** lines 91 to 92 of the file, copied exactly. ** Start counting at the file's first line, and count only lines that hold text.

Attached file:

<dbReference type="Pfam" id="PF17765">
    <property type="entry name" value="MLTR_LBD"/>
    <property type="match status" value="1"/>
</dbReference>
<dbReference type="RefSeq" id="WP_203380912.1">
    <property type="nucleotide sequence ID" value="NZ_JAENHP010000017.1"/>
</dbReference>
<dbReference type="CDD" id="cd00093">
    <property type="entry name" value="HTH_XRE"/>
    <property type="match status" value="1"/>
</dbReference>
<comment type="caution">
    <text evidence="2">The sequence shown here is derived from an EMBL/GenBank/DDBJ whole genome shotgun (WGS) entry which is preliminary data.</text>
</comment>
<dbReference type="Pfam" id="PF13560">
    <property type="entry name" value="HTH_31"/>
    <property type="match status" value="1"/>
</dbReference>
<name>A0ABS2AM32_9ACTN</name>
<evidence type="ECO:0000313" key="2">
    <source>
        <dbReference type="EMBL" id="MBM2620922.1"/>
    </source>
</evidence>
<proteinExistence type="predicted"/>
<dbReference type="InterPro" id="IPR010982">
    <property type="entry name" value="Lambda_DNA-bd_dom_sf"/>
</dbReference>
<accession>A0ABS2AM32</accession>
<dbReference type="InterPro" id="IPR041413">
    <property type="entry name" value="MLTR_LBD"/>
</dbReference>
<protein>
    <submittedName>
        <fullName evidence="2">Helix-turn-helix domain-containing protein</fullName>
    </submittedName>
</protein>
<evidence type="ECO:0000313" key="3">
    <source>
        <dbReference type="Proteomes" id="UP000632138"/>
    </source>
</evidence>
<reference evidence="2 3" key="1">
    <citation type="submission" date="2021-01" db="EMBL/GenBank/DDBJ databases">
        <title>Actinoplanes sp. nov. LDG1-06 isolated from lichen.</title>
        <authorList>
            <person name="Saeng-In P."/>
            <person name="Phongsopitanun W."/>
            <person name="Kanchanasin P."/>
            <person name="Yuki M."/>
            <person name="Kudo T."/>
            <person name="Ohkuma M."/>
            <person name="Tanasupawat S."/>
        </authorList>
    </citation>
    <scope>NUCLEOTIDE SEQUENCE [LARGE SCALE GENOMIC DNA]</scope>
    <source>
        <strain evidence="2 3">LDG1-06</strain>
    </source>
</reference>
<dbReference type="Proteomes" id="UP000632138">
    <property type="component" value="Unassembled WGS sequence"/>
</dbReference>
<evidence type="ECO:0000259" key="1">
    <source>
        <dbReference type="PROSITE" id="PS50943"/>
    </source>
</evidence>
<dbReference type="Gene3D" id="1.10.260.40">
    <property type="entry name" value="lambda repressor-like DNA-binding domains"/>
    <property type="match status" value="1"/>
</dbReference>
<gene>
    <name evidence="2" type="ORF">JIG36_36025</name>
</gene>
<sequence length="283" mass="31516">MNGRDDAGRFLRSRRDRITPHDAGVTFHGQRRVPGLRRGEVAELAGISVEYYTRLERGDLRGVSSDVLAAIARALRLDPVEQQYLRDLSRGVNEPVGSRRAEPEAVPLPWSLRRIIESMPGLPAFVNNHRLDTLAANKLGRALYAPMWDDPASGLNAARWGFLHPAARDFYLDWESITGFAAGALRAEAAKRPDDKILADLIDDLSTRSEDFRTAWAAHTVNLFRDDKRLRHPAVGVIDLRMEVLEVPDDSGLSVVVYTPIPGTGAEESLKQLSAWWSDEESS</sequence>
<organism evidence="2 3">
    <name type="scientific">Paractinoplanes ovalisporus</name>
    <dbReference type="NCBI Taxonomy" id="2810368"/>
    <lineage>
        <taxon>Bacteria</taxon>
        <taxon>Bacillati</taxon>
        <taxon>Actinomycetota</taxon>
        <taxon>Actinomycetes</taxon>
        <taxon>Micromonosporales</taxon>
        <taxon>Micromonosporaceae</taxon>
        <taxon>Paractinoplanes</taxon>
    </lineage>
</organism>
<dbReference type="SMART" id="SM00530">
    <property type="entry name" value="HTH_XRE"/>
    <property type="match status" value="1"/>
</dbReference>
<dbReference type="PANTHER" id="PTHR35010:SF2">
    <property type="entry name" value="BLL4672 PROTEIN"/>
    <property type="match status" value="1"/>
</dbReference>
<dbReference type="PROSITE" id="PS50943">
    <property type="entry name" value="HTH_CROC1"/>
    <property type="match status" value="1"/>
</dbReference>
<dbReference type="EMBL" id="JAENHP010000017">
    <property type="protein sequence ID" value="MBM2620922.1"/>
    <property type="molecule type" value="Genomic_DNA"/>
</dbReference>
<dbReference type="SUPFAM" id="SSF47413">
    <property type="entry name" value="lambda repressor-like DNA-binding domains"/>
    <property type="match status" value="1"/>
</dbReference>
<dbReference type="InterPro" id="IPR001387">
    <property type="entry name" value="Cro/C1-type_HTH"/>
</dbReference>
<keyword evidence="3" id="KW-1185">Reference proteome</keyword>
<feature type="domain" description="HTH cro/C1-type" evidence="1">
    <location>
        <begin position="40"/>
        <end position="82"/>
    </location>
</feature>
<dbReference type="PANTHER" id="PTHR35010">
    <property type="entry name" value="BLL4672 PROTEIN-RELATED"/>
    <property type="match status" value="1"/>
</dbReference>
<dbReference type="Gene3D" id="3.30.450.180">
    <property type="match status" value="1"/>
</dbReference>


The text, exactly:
    <property type="entry name" value="HTH_XRE"/>
    <property type="match status" value="1"/>